Polish Paczki

Polish Paczki Donut Recipe

I grew up with the very British tradition of Pancake Tuesday. Yes, on the Tuesday before Ash Wednesday and the start of Lent, we’d splurge on pancakes for dinner. It wasn’t until I was older that I learned about the whole Fat Tuesday thing and some of the other treats out there. And frankly, I remember feeling a little cheated. I mean pancakes are good and all, but really … are pancakes actually at the top of anyone’s list of “splurges”?

A delicious authentic Paczki Polish doughnuts recipe, traditionally made for Fat Tuesday/Thursday.

That said, I’m still going to have the traditional pancakes next Tuesday, but I’ve also adopted the Polish tradition and will have some Paczki (pronounced “poonch-key”), too. The Polish do it right, because these are definitely a Fat Tuesday splurge! {Actually, I think the Polish do Fat Thursday, which was yesterday. In North America though, Paczki have been adopted as a right proper Fat Tuesday treat, so I’m just going to eat them from Thursday to Tuesday to cover all the bases.}

I like my Paczki rolled in granulated sugar. There’s just something about that sugar crunch! Traditionally though, paczki have a thin icing sugar and milk glaze, if you’d rather. You could also dust them in icing sugar. Any way you eat them, they’re a really great treat. I filled mine with raspberry jam. Blueberry, cherry or strawberry jam is nice, too. If you’re adventurous, you won’t go wrong with a custard filling.

Paczki are best eaten on the day they are made, although they do freeze well, if you have extras. You don’t need a deep fryer to make these, although that’s definitely the easiest route, as it keeps a constant temperature and is safer. If you don’t have a fryer, use a deep, heavy pot and a portable thermometer to monitor the temperature. Do be careful though and have a lid handy, just in case.

Polish Paczki Donut Recipe for Fat Tuesday

Polish Paczki for Fat Tuesday
Prep time
Cook time
Total time
Paczki are traditionally eaten on Fat Thursday or Fat Tuesday. Roll fried donuts in granulated sugar, icing sugar or dip into a thin icing sugar glaze. These can be filled with jam or custard. Makes 12 paczki donuts.
Recipe type: Sweets
Serves: 12

  • 1 pkg. dry active or instant yeast (2-1/4 tsp.)
  • 1 cup of scalded and cooled whole milk
  • 2 large egg yolks
  • 1/4 cup granulated white sugar
  • 2 Tbsp. melted butter
  • 1/2 tsp. vanilla
  • 1/2 tsp. salt
  • Approximately 3 1/2 cups all-purpose flour

  • Oil, for frying
  • White Granulated Sugar, for dusting after frying
  • Jam or custard, for filling (suggested: Raspberry, Blueberry, Cherry or Strawberry Jam)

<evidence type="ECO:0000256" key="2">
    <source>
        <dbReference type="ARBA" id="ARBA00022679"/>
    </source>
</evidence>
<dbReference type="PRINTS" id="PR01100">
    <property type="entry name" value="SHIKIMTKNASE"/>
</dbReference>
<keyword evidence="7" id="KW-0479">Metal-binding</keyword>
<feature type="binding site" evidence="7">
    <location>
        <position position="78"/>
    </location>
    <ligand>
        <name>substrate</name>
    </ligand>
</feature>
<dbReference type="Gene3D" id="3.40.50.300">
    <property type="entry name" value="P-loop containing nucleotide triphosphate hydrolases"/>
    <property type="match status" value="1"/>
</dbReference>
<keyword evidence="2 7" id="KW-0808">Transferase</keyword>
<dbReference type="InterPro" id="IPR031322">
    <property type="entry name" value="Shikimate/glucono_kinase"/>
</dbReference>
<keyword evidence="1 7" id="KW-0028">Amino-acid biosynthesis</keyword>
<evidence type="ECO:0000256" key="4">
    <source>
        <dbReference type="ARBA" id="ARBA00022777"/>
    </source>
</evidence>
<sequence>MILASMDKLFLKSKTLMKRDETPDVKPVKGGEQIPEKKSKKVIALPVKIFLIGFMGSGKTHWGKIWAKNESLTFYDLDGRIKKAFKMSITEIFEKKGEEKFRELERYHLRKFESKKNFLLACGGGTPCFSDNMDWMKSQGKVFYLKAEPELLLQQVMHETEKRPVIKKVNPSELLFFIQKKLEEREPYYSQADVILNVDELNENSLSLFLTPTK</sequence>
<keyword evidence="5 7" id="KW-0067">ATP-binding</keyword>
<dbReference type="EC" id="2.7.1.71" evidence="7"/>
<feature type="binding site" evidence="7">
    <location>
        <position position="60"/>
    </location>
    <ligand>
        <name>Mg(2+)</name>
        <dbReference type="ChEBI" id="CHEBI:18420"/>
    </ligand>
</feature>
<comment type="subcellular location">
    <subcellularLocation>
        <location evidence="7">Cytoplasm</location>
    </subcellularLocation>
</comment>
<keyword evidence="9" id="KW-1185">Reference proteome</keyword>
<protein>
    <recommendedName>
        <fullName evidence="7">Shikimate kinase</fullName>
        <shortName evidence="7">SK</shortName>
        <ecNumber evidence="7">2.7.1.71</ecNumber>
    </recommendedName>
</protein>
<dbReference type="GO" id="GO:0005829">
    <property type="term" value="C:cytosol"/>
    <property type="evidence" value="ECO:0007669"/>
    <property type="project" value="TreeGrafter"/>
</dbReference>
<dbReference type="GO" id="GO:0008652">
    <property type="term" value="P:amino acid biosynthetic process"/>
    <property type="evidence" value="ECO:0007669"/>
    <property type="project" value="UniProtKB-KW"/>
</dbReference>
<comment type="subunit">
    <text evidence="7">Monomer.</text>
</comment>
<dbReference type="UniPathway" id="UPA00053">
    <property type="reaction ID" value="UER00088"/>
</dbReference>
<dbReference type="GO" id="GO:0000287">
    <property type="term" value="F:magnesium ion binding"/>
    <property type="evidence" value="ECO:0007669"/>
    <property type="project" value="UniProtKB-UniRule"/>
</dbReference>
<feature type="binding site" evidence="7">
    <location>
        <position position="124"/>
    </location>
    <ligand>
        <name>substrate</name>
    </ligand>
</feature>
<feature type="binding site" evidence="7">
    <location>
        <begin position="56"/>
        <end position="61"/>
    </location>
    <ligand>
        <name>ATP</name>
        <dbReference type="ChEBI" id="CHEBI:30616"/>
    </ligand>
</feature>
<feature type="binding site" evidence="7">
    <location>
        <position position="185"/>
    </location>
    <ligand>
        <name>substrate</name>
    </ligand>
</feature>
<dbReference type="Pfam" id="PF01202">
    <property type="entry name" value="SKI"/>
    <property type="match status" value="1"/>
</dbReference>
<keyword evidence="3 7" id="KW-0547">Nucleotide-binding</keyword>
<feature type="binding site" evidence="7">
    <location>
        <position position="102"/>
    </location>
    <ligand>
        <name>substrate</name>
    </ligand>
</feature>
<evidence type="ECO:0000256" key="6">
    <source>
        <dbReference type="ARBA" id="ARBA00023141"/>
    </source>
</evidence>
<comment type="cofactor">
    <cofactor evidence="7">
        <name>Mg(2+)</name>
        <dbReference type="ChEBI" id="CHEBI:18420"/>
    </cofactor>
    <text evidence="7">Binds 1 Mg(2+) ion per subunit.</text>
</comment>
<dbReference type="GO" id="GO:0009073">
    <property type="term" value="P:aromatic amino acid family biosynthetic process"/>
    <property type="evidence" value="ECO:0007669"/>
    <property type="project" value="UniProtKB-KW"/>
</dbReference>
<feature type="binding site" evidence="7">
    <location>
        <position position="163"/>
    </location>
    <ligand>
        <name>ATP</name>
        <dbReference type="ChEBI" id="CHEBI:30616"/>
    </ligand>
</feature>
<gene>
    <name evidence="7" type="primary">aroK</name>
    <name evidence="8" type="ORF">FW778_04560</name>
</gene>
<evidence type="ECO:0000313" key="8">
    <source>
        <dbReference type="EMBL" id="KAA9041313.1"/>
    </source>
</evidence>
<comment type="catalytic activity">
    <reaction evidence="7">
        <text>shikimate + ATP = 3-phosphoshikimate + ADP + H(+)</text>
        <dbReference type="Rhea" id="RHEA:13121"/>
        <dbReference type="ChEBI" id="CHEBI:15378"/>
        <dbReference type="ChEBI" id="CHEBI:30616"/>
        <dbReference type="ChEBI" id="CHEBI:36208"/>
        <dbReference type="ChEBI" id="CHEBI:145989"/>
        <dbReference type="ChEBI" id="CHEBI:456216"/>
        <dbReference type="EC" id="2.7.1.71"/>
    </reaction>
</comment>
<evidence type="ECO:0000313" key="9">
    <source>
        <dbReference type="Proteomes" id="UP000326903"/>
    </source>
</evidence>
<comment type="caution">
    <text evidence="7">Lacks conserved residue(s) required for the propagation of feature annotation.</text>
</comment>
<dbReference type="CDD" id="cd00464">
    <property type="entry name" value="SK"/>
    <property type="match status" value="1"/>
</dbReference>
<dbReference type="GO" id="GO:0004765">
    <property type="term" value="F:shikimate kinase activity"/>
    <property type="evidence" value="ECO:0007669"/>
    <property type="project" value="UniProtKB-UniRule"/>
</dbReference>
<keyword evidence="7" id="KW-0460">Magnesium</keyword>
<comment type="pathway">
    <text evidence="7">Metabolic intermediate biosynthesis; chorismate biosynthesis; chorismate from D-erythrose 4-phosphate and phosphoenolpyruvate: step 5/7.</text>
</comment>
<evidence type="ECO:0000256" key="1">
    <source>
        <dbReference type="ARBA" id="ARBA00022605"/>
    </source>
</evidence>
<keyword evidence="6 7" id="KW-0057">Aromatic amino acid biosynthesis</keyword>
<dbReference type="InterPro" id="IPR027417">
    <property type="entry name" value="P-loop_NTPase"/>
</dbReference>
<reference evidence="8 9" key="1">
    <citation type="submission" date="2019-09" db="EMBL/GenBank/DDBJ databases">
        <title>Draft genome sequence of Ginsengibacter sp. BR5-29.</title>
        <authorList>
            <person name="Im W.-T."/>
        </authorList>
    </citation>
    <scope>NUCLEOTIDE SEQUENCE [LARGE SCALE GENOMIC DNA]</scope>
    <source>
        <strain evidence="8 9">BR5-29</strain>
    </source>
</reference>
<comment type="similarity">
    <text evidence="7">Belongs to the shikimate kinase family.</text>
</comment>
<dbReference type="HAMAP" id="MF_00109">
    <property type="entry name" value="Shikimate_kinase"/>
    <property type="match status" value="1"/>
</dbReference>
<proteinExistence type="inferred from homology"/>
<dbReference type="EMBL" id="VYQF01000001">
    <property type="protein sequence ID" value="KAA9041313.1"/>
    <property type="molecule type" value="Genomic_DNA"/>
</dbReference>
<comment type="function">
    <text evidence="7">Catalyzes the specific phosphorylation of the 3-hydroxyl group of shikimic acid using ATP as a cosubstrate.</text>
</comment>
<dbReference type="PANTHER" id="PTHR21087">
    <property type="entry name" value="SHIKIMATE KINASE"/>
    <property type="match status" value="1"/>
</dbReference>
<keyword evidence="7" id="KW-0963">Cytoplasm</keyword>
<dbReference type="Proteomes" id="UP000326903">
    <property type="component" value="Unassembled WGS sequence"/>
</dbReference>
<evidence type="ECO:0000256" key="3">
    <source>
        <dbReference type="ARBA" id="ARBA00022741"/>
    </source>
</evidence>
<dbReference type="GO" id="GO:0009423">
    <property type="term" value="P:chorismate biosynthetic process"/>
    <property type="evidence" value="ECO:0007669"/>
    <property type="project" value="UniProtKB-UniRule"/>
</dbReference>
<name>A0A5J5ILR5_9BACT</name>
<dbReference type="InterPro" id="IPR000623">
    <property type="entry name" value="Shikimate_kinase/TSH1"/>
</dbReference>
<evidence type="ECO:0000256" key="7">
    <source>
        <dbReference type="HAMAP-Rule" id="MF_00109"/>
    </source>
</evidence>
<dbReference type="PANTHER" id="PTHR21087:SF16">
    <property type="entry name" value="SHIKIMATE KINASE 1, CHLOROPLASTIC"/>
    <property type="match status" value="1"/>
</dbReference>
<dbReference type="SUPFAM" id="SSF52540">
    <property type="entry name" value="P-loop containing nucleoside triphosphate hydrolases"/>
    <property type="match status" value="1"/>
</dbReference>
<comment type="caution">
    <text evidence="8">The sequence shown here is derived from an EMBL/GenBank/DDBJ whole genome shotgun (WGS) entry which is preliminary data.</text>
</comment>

1. In a small saucepan, heat milk until steaming with small bubbles forming around the edges. Remove from heat and let cool to lukewarm.
  2. In a large bowl or the bowl of a stand mixer, dissolve yeast in the lukewarm milk and let stand for 5 minutes. Add 1 cup of the flour. Mix together and let stand for 20-30 minutes, until really bubbly.
  3. In the meantime, beat the yolks in a small bowl until they are light and fluffy.
  4. To the proofed yeast mixture, add the melted butter and sugar and mix. Add salt and vanilla. Add beaten egg yolks. Slowly add rest of the flour to bowl in 1/2 cup increments just until a very soft dough forms that is moist but not sticky.
  5. Grease a clean bowl and add dough. Cover bowl with plastic wrap and let rise in warm place until doubled.
  6. Deflate dough and pat out onto floured cutting board. With a rolling pin, gently roll into a 1/2-inch thick circle. Gently cut out circles with 3-inch biscuit cutter. Place onto a parchment lined baking sheet, cover and let rise until doubled (about 30 minutes)
  7. Meanwhile, heat oil to 360° F. Fry paczki until golden on one side, flip and fry the other side. Don't try to cook too many at a time so you don't reduce the temperature of the oil by adding too many at once. Don't rush the frying, to be sure they are cooked through well. Fry until they are a deep golden colour. Remove paczki to a cooling rack for about 30 seconds, then immediately roll in granulated sugar. Let stand until completely cooled.
  8. Once cooled, using a sharp knife, poke a hole on the side. Use a pastry bag with a large plain tip to pipe the jam or custard filling inside.
  9. These are best when freshly made, but you can freeze any extras.


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